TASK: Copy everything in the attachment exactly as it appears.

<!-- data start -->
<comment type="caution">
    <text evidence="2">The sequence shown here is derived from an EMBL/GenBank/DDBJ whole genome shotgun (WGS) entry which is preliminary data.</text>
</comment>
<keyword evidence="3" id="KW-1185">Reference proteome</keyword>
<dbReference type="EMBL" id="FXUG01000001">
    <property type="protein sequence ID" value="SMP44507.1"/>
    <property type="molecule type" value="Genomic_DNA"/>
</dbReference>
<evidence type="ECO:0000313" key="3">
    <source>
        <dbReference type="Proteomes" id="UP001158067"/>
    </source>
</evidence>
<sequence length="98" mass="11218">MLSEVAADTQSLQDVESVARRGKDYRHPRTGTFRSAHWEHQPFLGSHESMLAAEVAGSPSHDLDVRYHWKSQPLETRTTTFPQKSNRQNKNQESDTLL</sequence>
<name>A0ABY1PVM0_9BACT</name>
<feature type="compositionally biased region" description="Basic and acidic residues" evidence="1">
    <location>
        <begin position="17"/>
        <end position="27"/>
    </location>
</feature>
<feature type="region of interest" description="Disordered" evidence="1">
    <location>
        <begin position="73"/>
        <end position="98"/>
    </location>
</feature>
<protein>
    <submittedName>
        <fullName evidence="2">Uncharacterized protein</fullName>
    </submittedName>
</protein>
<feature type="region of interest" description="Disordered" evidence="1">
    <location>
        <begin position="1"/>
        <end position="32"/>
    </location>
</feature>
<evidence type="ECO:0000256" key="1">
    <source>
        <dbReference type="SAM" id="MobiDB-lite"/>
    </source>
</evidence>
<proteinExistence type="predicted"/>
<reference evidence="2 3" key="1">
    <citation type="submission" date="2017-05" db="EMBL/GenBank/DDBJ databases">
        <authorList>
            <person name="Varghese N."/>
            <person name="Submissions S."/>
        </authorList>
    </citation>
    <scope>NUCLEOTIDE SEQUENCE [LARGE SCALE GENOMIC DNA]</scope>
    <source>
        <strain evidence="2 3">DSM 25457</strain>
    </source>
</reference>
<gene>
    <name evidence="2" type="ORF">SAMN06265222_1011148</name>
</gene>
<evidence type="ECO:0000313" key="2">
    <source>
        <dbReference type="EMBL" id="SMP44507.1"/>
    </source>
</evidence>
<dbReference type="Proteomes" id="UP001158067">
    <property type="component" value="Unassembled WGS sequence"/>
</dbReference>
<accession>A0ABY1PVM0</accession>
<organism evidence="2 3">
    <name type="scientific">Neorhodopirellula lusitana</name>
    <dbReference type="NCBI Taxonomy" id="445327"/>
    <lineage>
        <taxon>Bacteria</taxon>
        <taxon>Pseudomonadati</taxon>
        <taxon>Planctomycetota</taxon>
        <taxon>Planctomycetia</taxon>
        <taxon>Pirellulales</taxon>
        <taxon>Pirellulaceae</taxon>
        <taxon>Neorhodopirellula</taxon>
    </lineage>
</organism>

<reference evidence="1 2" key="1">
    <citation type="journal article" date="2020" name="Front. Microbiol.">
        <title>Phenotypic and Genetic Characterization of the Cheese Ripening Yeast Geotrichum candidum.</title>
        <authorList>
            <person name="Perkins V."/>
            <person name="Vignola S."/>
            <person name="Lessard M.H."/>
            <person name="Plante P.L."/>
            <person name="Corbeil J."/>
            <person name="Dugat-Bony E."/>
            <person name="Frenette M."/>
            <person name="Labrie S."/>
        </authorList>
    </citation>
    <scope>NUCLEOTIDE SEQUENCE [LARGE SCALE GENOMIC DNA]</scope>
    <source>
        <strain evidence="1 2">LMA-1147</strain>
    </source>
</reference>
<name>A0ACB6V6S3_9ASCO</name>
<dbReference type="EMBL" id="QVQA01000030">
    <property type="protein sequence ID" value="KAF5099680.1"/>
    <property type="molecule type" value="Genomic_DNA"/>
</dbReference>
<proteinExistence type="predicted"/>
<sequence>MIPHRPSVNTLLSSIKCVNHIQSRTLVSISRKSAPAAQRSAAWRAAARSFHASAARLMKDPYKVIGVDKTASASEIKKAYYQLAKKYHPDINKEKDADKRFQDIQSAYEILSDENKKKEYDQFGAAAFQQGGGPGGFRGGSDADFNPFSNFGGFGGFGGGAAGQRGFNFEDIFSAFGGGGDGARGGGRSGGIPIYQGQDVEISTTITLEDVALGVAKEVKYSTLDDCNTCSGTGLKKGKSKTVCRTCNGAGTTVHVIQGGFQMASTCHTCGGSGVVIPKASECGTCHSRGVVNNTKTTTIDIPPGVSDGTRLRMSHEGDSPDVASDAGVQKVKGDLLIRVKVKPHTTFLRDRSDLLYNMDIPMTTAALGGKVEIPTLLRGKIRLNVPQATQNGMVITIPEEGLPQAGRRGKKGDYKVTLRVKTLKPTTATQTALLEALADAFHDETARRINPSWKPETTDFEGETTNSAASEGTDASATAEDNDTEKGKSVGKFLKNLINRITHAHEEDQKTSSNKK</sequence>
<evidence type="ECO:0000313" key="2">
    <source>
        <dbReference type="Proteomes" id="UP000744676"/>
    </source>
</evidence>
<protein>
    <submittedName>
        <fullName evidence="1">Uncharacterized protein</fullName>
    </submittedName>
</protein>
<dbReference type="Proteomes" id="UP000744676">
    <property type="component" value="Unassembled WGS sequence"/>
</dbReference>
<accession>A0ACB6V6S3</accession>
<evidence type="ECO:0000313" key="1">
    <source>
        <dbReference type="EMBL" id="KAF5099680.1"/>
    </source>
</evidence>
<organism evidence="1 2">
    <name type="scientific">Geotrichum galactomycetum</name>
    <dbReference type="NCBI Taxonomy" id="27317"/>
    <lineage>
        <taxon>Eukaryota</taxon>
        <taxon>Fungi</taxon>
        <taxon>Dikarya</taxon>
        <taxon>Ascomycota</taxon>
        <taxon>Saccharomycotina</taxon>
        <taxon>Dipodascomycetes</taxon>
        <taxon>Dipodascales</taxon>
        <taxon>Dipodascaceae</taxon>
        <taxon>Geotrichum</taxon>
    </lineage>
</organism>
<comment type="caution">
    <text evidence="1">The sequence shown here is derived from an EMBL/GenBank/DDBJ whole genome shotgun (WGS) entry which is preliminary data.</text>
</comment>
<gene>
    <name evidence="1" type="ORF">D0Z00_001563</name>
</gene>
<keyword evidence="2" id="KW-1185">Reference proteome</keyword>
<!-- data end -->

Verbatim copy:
<comment type="caution">
    <text evidence="2">The sequence shown here is derived from an EMBL/GenBank/DDBJ whole genome shotgun (WGS) entry which is preliminary data.</text>
</comment>
<keyword evidence="3" id="KW-1185">Reference proteome</keyword>
<dbReference type="EMBL" id="FXUG01000001">
    <property type="protein sequence ID" value="SMP44507.1"/>
    <property type="molecule type" value="Genomic_DNA"/>
</dbReference>
<evidence type="ECO:0000313" key="3">
    <source>
        <dbReference type="Proteomes" id="UP001158067"/>
    </source>
</evidence>
<sequence length="98" mass="11218">MLSEVAADTQSLQDVESVARRGKDYRHPRTGTFRSAHWEHQPFLGSHESMLAAEVAGSPSHDLDVRYHWKSQPLETRTTTFPQKSNRQNKNQESDTLL</sequence>
<name>A0ABY1PVM0_9BACT</name>
<feature type="compositionally biased region" description="Basic and acidic residues" evidence="1">
    <location>
        <begin position="17"/>
        <end position="27"/>
    </location>
</feature>
<feature type="region of interest" description="Disordered" evidence="1">
    <location>
        <begin position="73"/>
        <end position="98"/>
    </location>
</feature>
<protein>
    <submittedName>
        <fullName evidence="2">Uncharacterized protein</fullName>
    </submittedName>
</protein>
<feature type="region of interest" description="Disordered" evidence="1">
    <location>
        <begin position="1"/>
        <end position="32"/>
    </location>
</feature>
<evidence type="ECO:0000256" key="1">
    <source>
        <dbReference type="SAM" id="MobiDB-lite"/>
    </source>
</evidence>
<proteinExistence type="predicted"/>
<reference evidence="2 3" key="1">
    <citation type="submission" date="2017-05" db="EMBL/GenBank/DDBJ databases">
        <authorList>
            <person name="Varghese N."/>
            <person name="Submissions S."/>
        </authorList>
    </citation>
    <scope>NUCLEOTIDE SEQUENCE [LARGE SCALE GENOMIC DNA]</scope>
    <source>
        <strain evidence="2 3">DSM 25457</strain>
    </source>
</reference>
<gene>
    <name evidence="2" type="ORF">SAMN06265222_1011148</name>
</gene>
<evidence type="ECO:0000313" key="2">
    <source>
        <dbReference type="EMBL" id="SMP44507.1"/>
    </source>
</evidence>
<dbReference type="Proteomes" id="UP001158067">
    <property type="component" value="Unassembled WGS sequence"/>
</dbReference>
<accession>A0ABY1PVM0</accession>
<organism evidence="2 3">
    <name type="scientific">Neorhodopirellula lusitana</name>
    <dbReference type="NCBI Taxonomy" id="445327"/>
    <lineage>
        <taxon>Bacteria</taxon>
        <taxon>Pseudomonadati</taxon>
        <taxon>Planctomycetota</taxon>
        <taxon>Planctomycetia</taxon>
        <taxon>Pirellulales</taxon>
        <taxon>Pirellulaceae</taxon>
        <taxon>Neorhodopirellula</taxon>
    </lineage>
</organism>

<reference evidence="1 2" key="1">
    <citation type="journal article" date="2020" name="Front. Microbiol.">
        <title>Phenotypic and Genetic Characterization of the Cheese Ripening Yeast Geotrichum candidum.</title>
        <authorList>
            <person name="Perkins V."/>
            <person name="Vignola S."/>
            <person name="Lessard M.H."/>
            <person name="Plante P.L."/>
            <person name="Corbeil J."/>
            <person name="Dugat-Bony E."/>
            <person name="Frenette M."/>
            <person name="Labrie S."/>
        </authorList>
    </citation>
    <scope>NUCLEOTIDE SEQUENCE [LARGE SCALE GENOMIC DNA]</scope>
    <source>
        <strain evidence="1 2">LMA-1147</strain>
    </source>
</reference>
<name>A0ACB6V6S3_9ASCO</name>
<dbReference type="EMBL" id="QVQA01000030">
    <property type="protein sequence ID" value="KAF5099680.1"/>
    <property type="molecule type" value="Genomic_DNA"/>
</dbReference>
<proteinExistence type="predicted"/>
<sequence>MIPHRPSVNTLLSSIKCVNHIQSRTLVSISRKSAPAAQRSAAWRAAARSFHASAARLMKDPYKVIGVDKTASASEIKKAYYQLAKKYHPDINKEKDADKRFQDIQSAYEILSDENKKKEYDQFGAAAFQQGGGPGGFRGGSDADFNPFSNFGGFGGFGGGAAGQRGFNFEDIFSAFGGGGDGARGGGRSGGIPIYQGQDVEISTTITLEDVALGVAKEVKYSTLDDCNTCSGTGLKKGKSKTVCRTCNGAGTTVHVIQGGFQMASTCHTCGGSGVVIPKASECGTCHSRGVVNNTKTTTIDIPPGVSDGTRLRMSHEGDSPDVASDAGVQKVKGDLLIRVKVKPHTTFLRDRSDLLYNMDIPMTTAALGGKVEIPTLLRGKIRLNVPQATQNGMVITIPEEGLPQAGRRGKKGDYKVTLRVKTLKPTTATQTALLEALADAFHDETARRINPSWKPETTDFEGETTNSAASEGTDASATAEDNDTEKGKSVGKFLKNLINRITHAHEEDQKTSSNKK</sequence>
<evidence type="ECO:0000313" key="2">
    <source>
        <dbReference type="Proteomes" id="UP000744676"/>
    </source>
</evidence>
<protein>
    <submittedName>
        <fullName evidence="1">Uncharacterized protein</fullName>
    </submittedName>
</protein>
<dbReference type="Proteomes" id="UP000744676">
    <property type="component" value="Unassembled WGS sequence"/>
</dbReference>
<accession>A0ACB6V6S3</accession>
<evidence type="ECO:0000313" key="1">
    <source>
        <dbReference type="EMBL" id="KAF5099680.1"/>
    </source>
</evidence>
<organism evidence="1 2">
    <name type="scientific">Geotrichum galactomycetum</name>
    <dbReference type="NCBI Taxonomy" id="27317"/>
    <lineage>
        <taxon>Eukaryota</taxon>
        <taxon>Fungi</taxon>
        <taxon>Dikarya</taxon>
        <taxon>Ascomycota</taxon>
        <taxon>Saccharomycotina</taxon>
        <taxon>Dipodascomycetes</taxon>
        <taxon>Dipodascales</taxon>
        <taxon>Dipodascaceae</taxon>
        <taxon>Geotrichum</taxon>
    </lineage>
</organism>
<comment type="caution">
    <text evidence="1">The sequence shown here is derived from an EMBL/GenBank/DDBJ whole genome shotgun (WGS) entry which is preliminary data.</text>
</comment>
<gene>
    <name evidence="1" type="ORF">D0Z00_001563</name>
</gene>
<keyword evidence="2" id="KW-1185">Reference proteome</keyword>